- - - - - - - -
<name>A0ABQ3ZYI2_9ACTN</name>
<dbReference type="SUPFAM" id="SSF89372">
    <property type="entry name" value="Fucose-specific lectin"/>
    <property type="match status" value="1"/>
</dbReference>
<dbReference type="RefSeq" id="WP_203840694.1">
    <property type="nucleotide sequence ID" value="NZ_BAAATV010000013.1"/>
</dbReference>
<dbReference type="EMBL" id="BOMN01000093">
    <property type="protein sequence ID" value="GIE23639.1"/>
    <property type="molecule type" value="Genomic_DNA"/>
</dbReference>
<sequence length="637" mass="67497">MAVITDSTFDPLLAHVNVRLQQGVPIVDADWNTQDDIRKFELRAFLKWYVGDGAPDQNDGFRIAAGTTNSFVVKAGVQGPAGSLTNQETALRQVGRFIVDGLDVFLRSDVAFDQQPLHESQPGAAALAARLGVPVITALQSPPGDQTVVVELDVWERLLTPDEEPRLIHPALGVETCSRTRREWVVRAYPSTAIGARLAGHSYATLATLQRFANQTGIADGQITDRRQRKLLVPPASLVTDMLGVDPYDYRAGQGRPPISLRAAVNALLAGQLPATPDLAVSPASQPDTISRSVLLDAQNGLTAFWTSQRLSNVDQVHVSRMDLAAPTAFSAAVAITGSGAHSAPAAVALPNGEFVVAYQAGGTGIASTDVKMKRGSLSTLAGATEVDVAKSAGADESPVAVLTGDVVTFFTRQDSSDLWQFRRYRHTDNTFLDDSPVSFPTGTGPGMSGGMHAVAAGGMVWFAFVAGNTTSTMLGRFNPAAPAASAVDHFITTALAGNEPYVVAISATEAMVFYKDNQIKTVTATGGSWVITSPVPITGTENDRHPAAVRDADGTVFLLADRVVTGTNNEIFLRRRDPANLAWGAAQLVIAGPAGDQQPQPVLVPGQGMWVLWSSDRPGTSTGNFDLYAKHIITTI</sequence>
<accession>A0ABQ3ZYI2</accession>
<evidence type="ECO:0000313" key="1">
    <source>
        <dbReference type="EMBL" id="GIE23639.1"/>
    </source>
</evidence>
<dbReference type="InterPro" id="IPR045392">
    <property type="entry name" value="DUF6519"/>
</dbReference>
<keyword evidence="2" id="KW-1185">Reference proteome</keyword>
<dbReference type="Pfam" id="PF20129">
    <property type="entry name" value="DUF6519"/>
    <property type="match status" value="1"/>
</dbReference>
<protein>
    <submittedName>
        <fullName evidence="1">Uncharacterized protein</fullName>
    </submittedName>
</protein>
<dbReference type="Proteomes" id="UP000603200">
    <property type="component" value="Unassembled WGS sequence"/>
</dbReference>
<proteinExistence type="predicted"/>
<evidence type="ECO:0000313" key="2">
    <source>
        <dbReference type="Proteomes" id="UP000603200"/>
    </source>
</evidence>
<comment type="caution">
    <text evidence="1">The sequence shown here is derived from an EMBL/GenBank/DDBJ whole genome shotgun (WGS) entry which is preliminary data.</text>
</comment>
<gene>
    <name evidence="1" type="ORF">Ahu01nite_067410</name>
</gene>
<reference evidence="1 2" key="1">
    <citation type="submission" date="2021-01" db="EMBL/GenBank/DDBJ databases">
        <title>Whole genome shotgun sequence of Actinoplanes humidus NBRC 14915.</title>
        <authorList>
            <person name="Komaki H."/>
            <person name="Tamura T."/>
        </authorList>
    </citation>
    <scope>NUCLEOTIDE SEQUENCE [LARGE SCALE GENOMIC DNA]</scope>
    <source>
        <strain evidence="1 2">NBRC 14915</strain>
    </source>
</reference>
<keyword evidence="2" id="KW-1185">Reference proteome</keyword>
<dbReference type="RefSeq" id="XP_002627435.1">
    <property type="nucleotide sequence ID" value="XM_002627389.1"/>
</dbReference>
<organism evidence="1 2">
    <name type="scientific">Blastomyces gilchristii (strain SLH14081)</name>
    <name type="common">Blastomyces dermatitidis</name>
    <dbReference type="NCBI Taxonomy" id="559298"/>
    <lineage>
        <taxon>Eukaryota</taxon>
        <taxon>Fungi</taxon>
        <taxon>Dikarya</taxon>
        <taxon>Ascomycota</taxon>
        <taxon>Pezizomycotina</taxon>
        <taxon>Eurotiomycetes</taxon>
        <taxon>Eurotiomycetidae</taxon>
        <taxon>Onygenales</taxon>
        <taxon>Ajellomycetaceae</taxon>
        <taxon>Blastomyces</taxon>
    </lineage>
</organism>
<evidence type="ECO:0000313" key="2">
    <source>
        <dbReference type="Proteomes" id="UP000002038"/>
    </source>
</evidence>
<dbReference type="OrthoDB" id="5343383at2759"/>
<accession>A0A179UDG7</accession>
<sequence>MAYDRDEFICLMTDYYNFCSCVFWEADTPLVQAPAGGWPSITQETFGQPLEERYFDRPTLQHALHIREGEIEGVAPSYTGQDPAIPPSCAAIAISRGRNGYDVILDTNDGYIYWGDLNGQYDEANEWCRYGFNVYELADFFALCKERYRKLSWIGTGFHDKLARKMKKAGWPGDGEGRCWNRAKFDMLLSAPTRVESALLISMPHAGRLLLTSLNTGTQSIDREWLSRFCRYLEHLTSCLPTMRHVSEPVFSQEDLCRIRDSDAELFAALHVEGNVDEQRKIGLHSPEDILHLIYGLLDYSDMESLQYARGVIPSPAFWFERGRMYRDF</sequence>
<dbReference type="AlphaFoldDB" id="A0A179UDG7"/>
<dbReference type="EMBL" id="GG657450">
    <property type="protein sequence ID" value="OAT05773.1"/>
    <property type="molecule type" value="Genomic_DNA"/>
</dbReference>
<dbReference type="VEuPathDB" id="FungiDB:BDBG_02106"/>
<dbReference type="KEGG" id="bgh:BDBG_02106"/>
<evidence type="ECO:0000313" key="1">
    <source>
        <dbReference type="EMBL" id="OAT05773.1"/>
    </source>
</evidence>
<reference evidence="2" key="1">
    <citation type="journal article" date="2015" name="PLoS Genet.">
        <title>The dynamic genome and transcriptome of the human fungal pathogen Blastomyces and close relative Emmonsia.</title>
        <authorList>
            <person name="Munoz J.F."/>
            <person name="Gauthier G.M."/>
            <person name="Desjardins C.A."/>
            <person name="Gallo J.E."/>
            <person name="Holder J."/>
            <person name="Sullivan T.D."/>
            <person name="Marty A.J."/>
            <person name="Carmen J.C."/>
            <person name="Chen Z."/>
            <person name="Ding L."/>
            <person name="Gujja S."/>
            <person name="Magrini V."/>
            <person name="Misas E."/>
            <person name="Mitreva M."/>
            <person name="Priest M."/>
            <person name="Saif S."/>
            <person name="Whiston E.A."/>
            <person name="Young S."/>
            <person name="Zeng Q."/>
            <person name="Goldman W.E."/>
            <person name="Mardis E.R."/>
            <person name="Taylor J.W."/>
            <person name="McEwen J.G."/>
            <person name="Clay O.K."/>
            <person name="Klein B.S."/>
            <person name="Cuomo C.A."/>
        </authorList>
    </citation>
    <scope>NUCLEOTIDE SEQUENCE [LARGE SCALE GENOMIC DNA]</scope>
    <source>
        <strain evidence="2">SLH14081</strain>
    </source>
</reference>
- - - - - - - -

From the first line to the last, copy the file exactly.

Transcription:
<name>A0ABQ3ZYI2_9ACTN</name>
<dbReference type="SUPFAM" id="SSF89372">
    <property type="entry name" value="Fucose-specific lectin"/>
    <property type="match status" value="1"/>
</dbReference>
<dbReference type="RefSeq" id="WP_203840694.1">
    <property type="nucleotide sequence ID" value="NZ_BAAATV010000013.1"/>
</dbReference>
<dbReference type="EMBL" id="BOMN01000093">
    <property type="protein sequence ID" value="GIE23639.1"/>
    <property type="molecule type" value="Genomic_DNA"/>
</dbReference>
<sequence length="637" mass="67497">MAVITDSTFDPLLAHVNVRLQQGVPIVDADWNTQDDIRKFELRAFLKWYVGDGAPDQNDGFRIAAGTTNSFVVKAGVQGPAGSLTNQETALRQVGRFIVDGLDVFLRSDVAFDQQPLHESQPGAAALAARLGVPVITALQSPPGDQTVVVELDVWERLLTPDEEPRLIHPALGVETCSRTRREWVVRAYPSTAIGARLAGHSYATLATLQRFANQTGIADGQITDRRQRKLLVPPASLVTDMLGVDPYDYRAGQGRPPISLRAAVNALLAGQLPATPDLAVSPASQPDTISRSVLLDAQNGLTAFWTSQRLSNVDQVHVSRMDLAAPTAFSAAVAITGSGAHSAPAAVALPNGEFVVAYQAGGTGIASTDVKMKRGSLSTLAGATEVDVAKSAGADESPVAVLTGDVVTFFTRQDSSDLWQFRRYRHTDNTFLDDSPVSFPTGTGPGMSGGMHAVAAGGMVWFAFVAGNTTSTMLGRFNPAAPAASAVDHFITTALAGNEPYVVAISATEAMVFYKDNQIKTVTATGGSWVITSPVPITGTENDRHPAAVRDADGTVFLLADRVVTGTNNEIFLRRRDPANLAWGAAQLVIAGPAGDQQPQPVLVPGQGMWVLWSSDRPGTSTGNFDLYAKHIITTI</sequence>
<accession>A0ABQ3ZYI2</accession>
<evidence type="ECO:0000313" key="1">
    <source>
        <dbReference type="EMBL" id="GIE23639.1"/>
    </source>
</evidence>
<dbReference type="InterPro" id="IPR045392">
    <property type="entry name" value="DUF6519"/>
</dbReference>
<keyword evidence="2" id="KW-1185">Reference proteome</keyword>
<dbReference type="Pfam" id="PF20129">
    <property type="entry name" value="DUF6519"/>
    <property type="match status" value="1"/>
</dbReference>
<protein>
    <submittedName>
        <fullName evidence="1">Uncharacterized protein</fullName>
    </submittedName>
</protein>
<dbReference type="Proteomes" id="UP000603200">
    <property type="component" value="Unassembled WGS sequence"/>
</dbReference>
<proteinExistence type="predicted"/>
<evidence type="ECO:0000313" key="2">
    <source>
        <dbReference type="Proteomes" id="UP000603200"/>
    </source>
</evidence>
<comment type="caution">
    <text evidence="1">The sequence shown here is derived from an EMBL/GenBank/DDBJ whole genome shotgun (WGS) entry which is preliminary data.</text>
</comment>
<gene>
    <name evidence="1" type="ORF">Ahu01nite_067410</name>
</gene>
<reference evidence="1 2" key="1">
    <citation type="submission" date="2021-01" db="EMBL/GenBank/DDBJ databases">
        <title>Whole genome shotgun sequence of Actinoplanes humidus NBRC 14915.</title>
        <authorList>
            <person name="Komaki H."/>
            <person name="Tamura T."/>
        </authorList>
    </citation>
    <scope>NUCLEOTIDE SEQUENCE [LARGE SCALE GENOMIC DNA]</scope>
    <source>
        <strain evidence="1 2">NBRC 14915</strain>
    </source>
</reference>
<keyword evidence="2" id="KW-1185">Reference proteome</keyword>
<dbReference type="RefSeq" id="XP_002627435.1">
    <property type="nucleotide sequence ID" value="XM_002627389.1"/>
</dbReference>
<organism evidence="1 2">
    <name type="scientific">Blastomyces gilchristii (strain SLH14081)</name>
    <name type="common">Blastomyces dermatitidis</name>
    <dbReference type="NCBI Taxonomy" id="559298"/>
    <lineage>
        <taxon>Eukaryota</taxon>
        <taxon>Fungi</taxon>
        <taxon>Dikarya</taxon>
        <taxon>Ascomycota</taxon>
        <taxon>Pezizomycotina</taxon>
        <taxon>Eurotiomycetes</taxon>
        <taxon>Eurotiomycetidae</taxon>
        <taxon>Onygenales</taxon>
        <taxon>Ajellomycetaceae</taxon>
        <taxon>Blastomyces</taxon>
    </lineage>
</organism>
<evidence type="ECO:0000313" key="2">
    <source>
        <dbReference type="Proteomes" id="UP000002038"/>
    </source>
</evidence>
<dbReference type="OrthoDB" id="5343383at2759"/>
<accession>A0A179UDG7</accession>
<sequence>MAYDRDEFICLMTDYYNFCSCVFWEADTPLVQAPAGGWPSITQETFGQPLEERYFDRPTLQHALHIREGEIEGVAPSYTGQDPAIPPSCAAIAISRGRNGYDVILDTNDGYIYWGDLNGQYDEANEWCRYGFNVYELADFFALCKERYRKLSWIGTGFHDKLARKMKKAGWPGDGEGRCWNRAKFDMLLSAPTRVESALLISMPHAGRLLLTSLNTGTQSIDREWLSRFCRYLEHLTSCLPTMRHVSEPVFSQEDLCRIRDSDAELFAALHVEGNVDEQRKIGLHSPEDILHLIYGLLDYSDMESLQYARGVIPSPAFWFERGRMYRDF</sequence>
<dbReference type="AlphaFoldDB" id="A0A179UDG7"/>
<dbReference type="EMBL" id="GG657450">
    <property type="protein sequence ID" value="OAT05773.1"/>
    <property type="molecule type" value="Genomic_DNA"/>
</dbReference>
<dbReference type="VEuPathDB" id="FungiDB:BDBG_02106"/>
<dbReference type="KEGG" id="bgh:BDBG_02106"/>
<evidence type="ECO:0000313" key="1">
    <source>
        <dbReference type="EMBL" id="OAT05773.1"/>
    </source>
</evidence>
<reference evidence="2" key="1">
    <citation type="journal article" date="2015" name="PLoS Genet.">
        <title>The dynamic genome and transcriptome of the human fungal pathogen Blastomyces and close relative Emmonsia.</title>
        <authorList>
            <person name="Munoz J.F."/>
            <person name="Gauthier G.M."/>
            <person name="Desjardins C.A."/>
            <person name="Gallo J.E."/>
            <person name="Holder J."/>
            <person name="Sullivan T.D."/>
            <person name="Marty A.J."/>
            <person name="Carmen J.C."/>
            <person name="Chen Z."/>
            <person name="Ding L."/>
            <person name="Gujja S."/>
            <person name="Magrini V."/>
            <person name="Misas E."/>
            <person name="Mitreva M."/>
            <person name="Priest M."/>
            <person name="Saif S."/>
            <person name="Whiston E.A."/>
            <person name="Young S."/>
            <person name="Zeng Q."/>
            <person name="Goldman W.E."/>
            <person name="Mardis E.R."/>
            <person name="Taylor J.W."/>
            <person name="McEwen J.G."/>
            <person name="Clay O.K."/>
            <person name="Klein B.S."/>
            <person name="Cuomo C.A."/>
        </authorList>
    </citation>
    <scope>NUCLEOTIDE SEQUENCE [LARGE SCALE GENOMIC DNA]</scope>
    <source>
        <strain evidence="2">SLH14081</strain>
    </source>
</reference>